James Tallmadge, Jr.

From Wikipedia, the free encyclopedia
  (Redirected from James Tallmadge)
Jump to: navigation, search
James Tallmadge Jr.
James Tallmadge portrait.jpg
8th Lieutenant Governor of New York
In office
1825–1826
Governor DeWitt Clinton
Preceded by Erastus Root
Succeeded by Nathaniel Pitcher
Member of the U.S. House of Representatives
from New York's 4th district
In office
June 6, 1817 – March 3, 1819
Preceded by Abraham H. Schenck
Succeeded by Randall S. Street
Personal details
Born (1778-01-28)January 28, 1778
Stanford, New York
Died September 29, 1853(1853-09-29) (aged 75)
New York City, New York
Political party Democratic-Republican
Signature

James Tallmadge, Jr. (January 28, 1778 – September 29, 1853) was a United States lawyer, and politician.

He was a United States Representative from New York's 4th congressional district.

Biography[edit]

Born in Stanford, Dutchess County, New York, his father, Colonel James Tallmadge (1744-1821), led a company of volunteers at the capture of General John Burgoyne.

He graduated from Brown University, Providence, Rhode Island in 1798, and was secretary to New York Governor George Clinton from 1798 to 1800. He studied law and was admitted to the bar in 1802, after which he practiced in Poughkeepsie and in New York City. He was Surrogate of Dutchess County from 1804 to 1810.

He served in the War of 1812 and commanded a company of home guards in defense of New York.

Term in Congress[edit]

Representative-elect Henry B. Lee died on February 18, 1817. In the special election to replace him, Tallmadge was elected as a Democratic-Republican to the Fifteenth Congress. He served from June 6, 1817, to March 3, 1819. In the House he defended General Andrew Jackson's course in the Seminole War.

His most famous action in Congress was the Tallmadge Amendment to the bill for Missouri statehood. It would have restricted slavery in Missouri and provided for its future termination. It read as follows:

"And provided, That the further introduction of slavery or involuntary servitude be prohibited, except for the punishment of crimes, whereof the party shall have been fully convicted; and that all children born within the said State, after the admission thereof into the Union, shall be free at the age of twenty-five years."[1]

In support of this amendment, on February 16, 1819, he delivered a powerful speech in opposition to the extension of slavery.[2] This speech was widely circulated, and was translated into German.

The House adopted the Tallmadge Amendment, but the Senate rejected it.

Later career[edit]

Tallmadge declined to run for a second term in the House. He continued the practice of law in New York City, and took a prominent role in civic affairs.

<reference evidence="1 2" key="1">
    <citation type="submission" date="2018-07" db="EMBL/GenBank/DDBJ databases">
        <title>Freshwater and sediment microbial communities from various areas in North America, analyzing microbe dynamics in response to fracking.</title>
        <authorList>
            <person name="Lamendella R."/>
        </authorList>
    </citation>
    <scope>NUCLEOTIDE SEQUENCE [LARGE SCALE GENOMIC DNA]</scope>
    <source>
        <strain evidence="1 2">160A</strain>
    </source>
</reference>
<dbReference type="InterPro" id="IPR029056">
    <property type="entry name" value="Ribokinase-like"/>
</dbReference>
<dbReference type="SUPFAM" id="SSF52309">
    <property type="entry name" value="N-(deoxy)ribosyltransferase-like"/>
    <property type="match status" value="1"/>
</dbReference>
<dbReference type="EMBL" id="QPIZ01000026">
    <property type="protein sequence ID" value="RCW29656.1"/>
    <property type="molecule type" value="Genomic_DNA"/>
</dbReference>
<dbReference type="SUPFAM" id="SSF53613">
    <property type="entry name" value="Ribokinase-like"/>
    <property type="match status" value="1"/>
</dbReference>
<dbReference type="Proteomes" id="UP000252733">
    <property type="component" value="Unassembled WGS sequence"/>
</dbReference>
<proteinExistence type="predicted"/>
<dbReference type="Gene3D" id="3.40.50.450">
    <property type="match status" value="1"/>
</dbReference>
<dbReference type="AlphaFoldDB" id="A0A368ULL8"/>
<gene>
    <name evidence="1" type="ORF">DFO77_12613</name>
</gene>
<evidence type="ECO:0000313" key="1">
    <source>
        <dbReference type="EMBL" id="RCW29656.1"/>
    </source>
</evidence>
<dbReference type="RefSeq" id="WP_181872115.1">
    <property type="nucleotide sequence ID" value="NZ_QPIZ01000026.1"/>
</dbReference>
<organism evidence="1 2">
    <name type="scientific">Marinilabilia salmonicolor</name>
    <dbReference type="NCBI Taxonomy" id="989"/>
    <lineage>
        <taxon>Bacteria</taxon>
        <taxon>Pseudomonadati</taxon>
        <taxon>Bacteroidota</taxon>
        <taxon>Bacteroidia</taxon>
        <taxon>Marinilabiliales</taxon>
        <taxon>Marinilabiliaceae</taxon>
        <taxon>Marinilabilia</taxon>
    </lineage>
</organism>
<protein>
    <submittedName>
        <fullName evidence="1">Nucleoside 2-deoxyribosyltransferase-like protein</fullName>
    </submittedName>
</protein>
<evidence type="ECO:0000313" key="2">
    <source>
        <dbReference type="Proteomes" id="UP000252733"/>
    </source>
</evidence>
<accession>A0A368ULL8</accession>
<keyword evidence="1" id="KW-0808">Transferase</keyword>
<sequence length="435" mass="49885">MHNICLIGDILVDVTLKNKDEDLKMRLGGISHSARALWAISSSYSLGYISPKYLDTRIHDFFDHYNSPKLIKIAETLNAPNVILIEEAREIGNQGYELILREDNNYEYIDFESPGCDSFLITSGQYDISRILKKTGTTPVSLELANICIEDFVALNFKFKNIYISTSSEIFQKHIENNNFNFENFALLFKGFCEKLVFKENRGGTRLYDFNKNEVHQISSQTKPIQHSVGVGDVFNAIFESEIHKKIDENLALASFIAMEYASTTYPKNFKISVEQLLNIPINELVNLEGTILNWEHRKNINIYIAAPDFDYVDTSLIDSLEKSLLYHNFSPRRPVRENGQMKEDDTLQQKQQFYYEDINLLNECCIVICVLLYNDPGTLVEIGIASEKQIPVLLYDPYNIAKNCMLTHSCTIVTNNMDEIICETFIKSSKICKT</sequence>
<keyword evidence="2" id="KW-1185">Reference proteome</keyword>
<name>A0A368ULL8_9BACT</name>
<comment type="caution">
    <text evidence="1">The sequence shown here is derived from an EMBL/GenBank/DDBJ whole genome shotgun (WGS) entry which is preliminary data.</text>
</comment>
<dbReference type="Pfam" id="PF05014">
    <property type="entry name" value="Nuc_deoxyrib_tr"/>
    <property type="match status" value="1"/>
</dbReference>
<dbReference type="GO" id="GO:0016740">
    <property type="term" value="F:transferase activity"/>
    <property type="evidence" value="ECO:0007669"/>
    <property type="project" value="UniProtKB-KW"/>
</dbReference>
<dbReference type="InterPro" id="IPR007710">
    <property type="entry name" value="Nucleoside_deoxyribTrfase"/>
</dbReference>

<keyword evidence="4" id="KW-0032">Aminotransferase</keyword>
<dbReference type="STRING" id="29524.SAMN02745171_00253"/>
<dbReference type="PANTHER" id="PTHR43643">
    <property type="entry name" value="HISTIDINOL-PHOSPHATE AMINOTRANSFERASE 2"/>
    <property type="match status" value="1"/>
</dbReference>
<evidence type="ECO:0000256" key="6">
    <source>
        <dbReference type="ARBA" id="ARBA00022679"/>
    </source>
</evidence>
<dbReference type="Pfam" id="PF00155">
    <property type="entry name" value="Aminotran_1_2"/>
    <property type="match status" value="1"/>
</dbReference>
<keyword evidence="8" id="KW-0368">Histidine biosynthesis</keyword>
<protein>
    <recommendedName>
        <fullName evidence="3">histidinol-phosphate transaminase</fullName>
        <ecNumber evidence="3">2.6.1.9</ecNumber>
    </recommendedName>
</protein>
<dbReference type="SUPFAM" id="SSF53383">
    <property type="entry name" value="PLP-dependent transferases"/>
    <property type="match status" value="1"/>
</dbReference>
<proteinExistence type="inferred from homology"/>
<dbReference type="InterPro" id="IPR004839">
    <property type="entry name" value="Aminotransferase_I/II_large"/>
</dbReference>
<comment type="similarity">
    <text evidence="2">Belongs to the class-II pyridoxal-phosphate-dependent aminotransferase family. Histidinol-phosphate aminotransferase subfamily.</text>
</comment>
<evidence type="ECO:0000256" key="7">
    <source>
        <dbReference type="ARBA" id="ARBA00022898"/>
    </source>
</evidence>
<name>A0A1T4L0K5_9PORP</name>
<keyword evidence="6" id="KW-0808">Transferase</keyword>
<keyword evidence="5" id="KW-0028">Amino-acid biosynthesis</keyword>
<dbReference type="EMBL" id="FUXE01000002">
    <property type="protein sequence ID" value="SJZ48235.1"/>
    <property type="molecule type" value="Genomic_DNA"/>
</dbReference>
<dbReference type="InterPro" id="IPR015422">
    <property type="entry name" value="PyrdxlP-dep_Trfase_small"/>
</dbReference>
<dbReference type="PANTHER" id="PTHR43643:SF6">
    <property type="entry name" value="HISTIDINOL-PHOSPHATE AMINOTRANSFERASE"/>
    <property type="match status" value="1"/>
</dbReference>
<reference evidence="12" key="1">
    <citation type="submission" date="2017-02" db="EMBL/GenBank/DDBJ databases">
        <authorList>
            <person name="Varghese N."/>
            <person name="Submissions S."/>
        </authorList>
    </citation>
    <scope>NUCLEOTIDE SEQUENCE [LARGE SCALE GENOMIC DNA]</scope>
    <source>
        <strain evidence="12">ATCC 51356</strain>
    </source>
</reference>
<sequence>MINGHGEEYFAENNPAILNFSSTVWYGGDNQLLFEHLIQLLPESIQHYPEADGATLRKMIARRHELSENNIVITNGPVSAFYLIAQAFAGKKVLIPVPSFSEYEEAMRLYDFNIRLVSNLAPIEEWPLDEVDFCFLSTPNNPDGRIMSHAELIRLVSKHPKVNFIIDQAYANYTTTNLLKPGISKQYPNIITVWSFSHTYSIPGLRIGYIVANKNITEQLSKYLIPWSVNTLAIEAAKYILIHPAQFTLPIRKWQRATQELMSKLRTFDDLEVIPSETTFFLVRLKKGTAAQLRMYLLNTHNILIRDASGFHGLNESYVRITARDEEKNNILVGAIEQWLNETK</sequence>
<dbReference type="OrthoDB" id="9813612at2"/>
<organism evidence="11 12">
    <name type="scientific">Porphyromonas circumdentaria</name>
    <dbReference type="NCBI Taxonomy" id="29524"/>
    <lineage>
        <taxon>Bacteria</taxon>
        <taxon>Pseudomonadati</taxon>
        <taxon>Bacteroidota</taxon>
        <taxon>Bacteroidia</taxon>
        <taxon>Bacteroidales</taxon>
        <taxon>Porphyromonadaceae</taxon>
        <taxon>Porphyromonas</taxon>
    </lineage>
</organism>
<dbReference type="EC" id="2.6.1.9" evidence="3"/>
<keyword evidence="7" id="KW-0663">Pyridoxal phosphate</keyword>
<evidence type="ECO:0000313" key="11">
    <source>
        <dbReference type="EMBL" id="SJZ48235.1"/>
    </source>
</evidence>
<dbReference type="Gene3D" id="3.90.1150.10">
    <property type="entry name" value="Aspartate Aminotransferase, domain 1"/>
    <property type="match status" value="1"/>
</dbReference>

He was a delegate to the Constitutional Convention of 1821, a member of the New York State Assembly in 1824, and Lieutenant Governor of New York from 1825 to 1826.

He assisted in the founding of New York University in 1831. The University conferred an honorary LL.D. on him in 1838.

He was also one of the founders of the American Institute, a New York society for the promotion of inventions and technical education, and was its president from 1831 to 1850.

In 1836 he visited Russia, and helped introduce into that country several American mechanical inventions, especially cotton-spinning machinery.

He was a delegate to the Constitutional Convention of 1846.

Family[edit]

His only daughter was regarded as one of the most beautiful women in the country, and accompanied her father to Russia. She married Philip S. Van Rensselaer, third son of Stephen Van Rensselaer III, the last patroon of the Manor of Rensselaerswyck. Their only surviving son, James Tallmadge Van Rensselaer, was a well-known lawyer in New York City.

Death[edit]

Tallmadge died on September 29, 1853 in New York City. He is buried at the New York Marble Cemetery.

See also[edit]

Tallmadge Amendment

References[edit]

  1. ^ Annals of Congress, House of Representatives, 15th Congress, 2nd Session,1170
  2. ^ Annals of Congress, House of Representatives, 15th Congress, 2nd Session, 1203-1214
United States House of Representatives
Preceded by
Abraham H. Schenck
Member of the U.S. House of Representatives
from New York's 4th congressional district

June 6, 1817 – March 3, 1819
Succeeded by
Randall S. Street
Political offices
Preceded by
Erastus Root
Lieutenant Governor of New York
1825 - 1826
Succeeded by
Nathaniel Pitcher